Narrated by Emma Faye
Run time: 13 hrs and 4 mins
A sheltered princess and her amazingly hot, super masculine military escort of one take a dangerous journey across brutal lands to deliver her to what’s probably going to be a life of misery married to an evil louse so she can rule a kingdom well and help people. She’s also got cool magic powers she’s just discovering.
- Main characters: Princess Lillian – tired of being the perfect little princess, wants to help people. Major Brock Langdon – just wants to deliver the princess, of course, falls for her; that’s not a spoiler. It’s shouted across almost every line since we’re introduced to his rough, rude self with the heart of gold.
- Narration was a bright spot. The various characters had unique, well-chosen voices.
- Characterization issues: The other nobles and royals are to a man or woman unfeeling, unthinking caricatures with zero redeeming qualities. Brock raised himself on the streets (after losing parents to a murder while he was a young boy) and is pretty much a saint.
- In the beginning, we hear about the evil, selfish, bratty Prince Levant (sorry about spelling, I heard the audiobook) who uses kitchen staff at will, has no real love for his father, kingdom, et cetera. And then he disappears from the book. Same for the king. He’s got his own nefarious plans for ruling the world and then we don’t hear from him for hours. The evil step-mother queen has promise then drops out of the book until literally 2.5 hours from the end. When they show back up, it’s for a brief recap of everything we knew before (10 hours earlier).
- Content issues: It’s difficult to believe this crazy-naïve, sheltered girl who doesn’t know how to boil water understands the intricacies of how charities work to the point she can show contempt for the thief who donates a lot to his own charities but only has 2% going to really help people. She also somehow knows that the royals raise the taxes any time they want something.
- Brock leads them straight through a swamp. She gets leeches; he does not. She gets covered in mosquito bites; he does not (that could happen but he mentions they usually are attracted to him.)
- They fight a great beast (which is oddly not described) that jumps them in the middle of the night, and pebbles and rocks in the eyes is what distracts it. Brock goes to “load” the bow and arrow and she stops him, telling him there’s no time. If they’re that close-quarters, bow’s probably not the best choice for one of the greatest soldiers in this land to be picking. Also, how do they have any time to be chatting when the beast was supposedly literally on top of them? They run. He later thinks that he would never think of that (dust in the eyes of the beast).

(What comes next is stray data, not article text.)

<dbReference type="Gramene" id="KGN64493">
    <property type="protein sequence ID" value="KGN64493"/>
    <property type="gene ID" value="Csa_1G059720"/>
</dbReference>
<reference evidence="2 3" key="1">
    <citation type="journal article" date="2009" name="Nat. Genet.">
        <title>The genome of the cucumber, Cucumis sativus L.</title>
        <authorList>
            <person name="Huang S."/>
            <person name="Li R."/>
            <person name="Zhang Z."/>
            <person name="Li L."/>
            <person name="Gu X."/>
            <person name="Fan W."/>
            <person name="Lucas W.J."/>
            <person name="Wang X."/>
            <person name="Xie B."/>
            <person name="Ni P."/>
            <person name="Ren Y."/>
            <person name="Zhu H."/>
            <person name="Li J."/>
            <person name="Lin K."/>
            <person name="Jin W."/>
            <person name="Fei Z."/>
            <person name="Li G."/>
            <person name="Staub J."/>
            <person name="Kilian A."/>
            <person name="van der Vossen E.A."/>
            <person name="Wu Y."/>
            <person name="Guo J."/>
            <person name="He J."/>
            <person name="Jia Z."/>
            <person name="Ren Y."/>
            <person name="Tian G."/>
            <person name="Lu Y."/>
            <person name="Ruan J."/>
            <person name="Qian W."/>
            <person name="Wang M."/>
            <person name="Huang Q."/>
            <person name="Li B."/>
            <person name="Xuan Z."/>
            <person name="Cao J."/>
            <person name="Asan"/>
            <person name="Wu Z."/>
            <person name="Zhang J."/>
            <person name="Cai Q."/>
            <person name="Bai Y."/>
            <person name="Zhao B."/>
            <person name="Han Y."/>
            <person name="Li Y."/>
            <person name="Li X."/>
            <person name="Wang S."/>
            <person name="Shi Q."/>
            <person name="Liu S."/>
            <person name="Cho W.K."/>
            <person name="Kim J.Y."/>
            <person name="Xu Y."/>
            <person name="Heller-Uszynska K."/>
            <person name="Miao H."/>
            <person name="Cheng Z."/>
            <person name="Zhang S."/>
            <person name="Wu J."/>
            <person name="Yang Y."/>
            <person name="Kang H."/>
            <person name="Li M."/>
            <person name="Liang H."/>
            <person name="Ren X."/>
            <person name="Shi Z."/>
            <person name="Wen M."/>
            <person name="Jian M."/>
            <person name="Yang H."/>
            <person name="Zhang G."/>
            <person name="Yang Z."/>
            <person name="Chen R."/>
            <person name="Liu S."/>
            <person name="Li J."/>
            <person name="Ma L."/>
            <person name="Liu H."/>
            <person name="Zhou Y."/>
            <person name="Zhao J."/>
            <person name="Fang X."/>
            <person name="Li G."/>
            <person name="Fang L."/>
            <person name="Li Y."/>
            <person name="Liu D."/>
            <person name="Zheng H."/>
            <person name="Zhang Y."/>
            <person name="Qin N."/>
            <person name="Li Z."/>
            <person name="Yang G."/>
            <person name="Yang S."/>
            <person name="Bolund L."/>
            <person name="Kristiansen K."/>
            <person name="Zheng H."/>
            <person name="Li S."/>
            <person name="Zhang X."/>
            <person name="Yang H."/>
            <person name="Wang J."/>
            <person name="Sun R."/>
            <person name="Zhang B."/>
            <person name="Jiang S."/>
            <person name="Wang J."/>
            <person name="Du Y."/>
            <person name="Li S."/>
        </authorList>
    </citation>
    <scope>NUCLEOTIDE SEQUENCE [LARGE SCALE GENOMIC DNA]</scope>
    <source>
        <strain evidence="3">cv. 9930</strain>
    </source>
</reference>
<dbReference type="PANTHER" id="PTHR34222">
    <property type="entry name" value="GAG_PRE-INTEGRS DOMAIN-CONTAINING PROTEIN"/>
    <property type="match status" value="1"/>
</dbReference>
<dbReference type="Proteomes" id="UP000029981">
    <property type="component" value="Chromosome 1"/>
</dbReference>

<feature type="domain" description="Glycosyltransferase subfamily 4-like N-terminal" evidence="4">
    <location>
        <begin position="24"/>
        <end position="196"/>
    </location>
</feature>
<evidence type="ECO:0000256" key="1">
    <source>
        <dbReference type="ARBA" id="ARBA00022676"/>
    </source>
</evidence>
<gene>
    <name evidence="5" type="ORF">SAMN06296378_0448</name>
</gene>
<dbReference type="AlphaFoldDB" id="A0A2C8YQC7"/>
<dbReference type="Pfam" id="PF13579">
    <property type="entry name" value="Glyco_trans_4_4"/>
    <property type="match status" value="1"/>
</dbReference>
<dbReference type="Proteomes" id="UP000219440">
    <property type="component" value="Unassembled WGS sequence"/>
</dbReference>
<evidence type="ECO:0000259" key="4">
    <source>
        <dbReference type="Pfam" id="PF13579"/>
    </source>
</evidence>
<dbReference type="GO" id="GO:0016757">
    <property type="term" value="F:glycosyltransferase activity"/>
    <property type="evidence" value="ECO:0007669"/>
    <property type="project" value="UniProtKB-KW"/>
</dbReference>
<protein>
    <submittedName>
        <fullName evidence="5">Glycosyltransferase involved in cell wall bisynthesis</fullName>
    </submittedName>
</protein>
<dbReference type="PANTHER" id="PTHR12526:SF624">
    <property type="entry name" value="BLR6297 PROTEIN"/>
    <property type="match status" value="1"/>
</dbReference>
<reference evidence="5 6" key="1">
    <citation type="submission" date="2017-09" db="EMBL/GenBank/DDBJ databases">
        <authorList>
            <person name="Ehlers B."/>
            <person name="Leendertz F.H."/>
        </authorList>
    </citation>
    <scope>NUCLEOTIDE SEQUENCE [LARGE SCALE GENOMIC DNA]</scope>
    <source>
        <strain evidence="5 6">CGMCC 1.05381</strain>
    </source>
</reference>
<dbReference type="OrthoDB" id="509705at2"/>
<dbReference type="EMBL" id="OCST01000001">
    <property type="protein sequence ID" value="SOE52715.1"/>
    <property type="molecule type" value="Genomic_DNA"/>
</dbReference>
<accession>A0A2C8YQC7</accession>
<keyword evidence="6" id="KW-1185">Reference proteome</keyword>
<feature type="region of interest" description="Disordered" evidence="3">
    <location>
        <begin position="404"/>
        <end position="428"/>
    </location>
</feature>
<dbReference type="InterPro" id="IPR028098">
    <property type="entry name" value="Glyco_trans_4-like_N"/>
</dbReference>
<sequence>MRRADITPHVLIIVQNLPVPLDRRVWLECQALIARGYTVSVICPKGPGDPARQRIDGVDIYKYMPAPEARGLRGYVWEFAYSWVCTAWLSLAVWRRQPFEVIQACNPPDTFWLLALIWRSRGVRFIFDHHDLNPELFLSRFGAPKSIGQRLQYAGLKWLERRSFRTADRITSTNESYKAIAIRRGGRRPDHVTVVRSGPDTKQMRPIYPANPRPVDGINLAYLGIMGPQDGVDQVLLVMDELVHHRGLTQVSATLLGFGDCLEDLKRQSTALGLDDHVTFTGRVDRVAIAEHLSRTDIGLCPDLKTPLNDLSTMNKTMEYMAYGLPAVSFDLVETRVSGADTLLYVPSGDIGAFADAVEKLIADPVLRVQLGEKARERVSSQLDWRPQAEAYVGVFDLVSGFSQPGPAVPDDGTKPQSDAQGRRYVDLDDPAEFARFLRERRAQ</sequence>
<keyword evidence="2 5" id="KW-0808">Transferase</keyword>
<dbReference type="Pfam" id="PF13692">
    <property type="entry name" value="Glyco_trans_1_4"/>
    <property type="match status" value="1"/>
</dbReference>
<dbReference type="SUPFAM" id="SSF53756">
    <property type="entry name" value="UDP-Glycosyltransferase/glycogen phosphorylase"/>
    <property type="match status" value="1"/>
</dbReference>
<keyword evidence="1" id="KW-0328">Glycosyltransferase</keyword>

- Sense issues: One lone soldier sent to fetch the princess and escort her back. It’s kind of glossed over, but he “ran out of all his ammo” fighting stuff just getting there. Neither kingdom thought “hey, we should probably send an expedition to protect this girl?” I get that that wouldn’t work with the discovering new powers and growing closer together angles, but it still doesn’t make sense. Presumably, these people want the alliance to work. They would make a better show of it. Near the end of their journey, they reach a village and he sends a messenger to the castle to inform them they’ll be there within one day of the messenger arriving. How the heck does he know that? He then makes arrangements to board the ship and asks for an escort from the shipyard to the castle. They’re on a ship at the end and it’s indicated the trip will take several days. How can he even afford the boarding passes?
- They are moving as fast as possible through the journey, knowing the end will change everything.
- They go to a hoedown style dance. She’s the most beautiful but there’s no jealousy from any of the other women.
- At one point they’re really wanting to cross a bridge, which is mysteriously gone. The next section is about them climbing a cliff. I’m not sure about the mechanics of this. Bridges tend to span things that are even or almost even elevations.
- Pacing issues: Descriptions are very detailed. Things get said multiple ways. I think one point spent four minutes of audio describing birds. Pro: gets one immersed in the world. Con: Makes one feel like absolutely nothing is happening for very long periods of time.
- A three-week journey took them 11 ish hours of a 13-hour story. It might be longer, but that’s not entirely clear. At one point she asks how long they’ve been traveling, and he answers three weeks.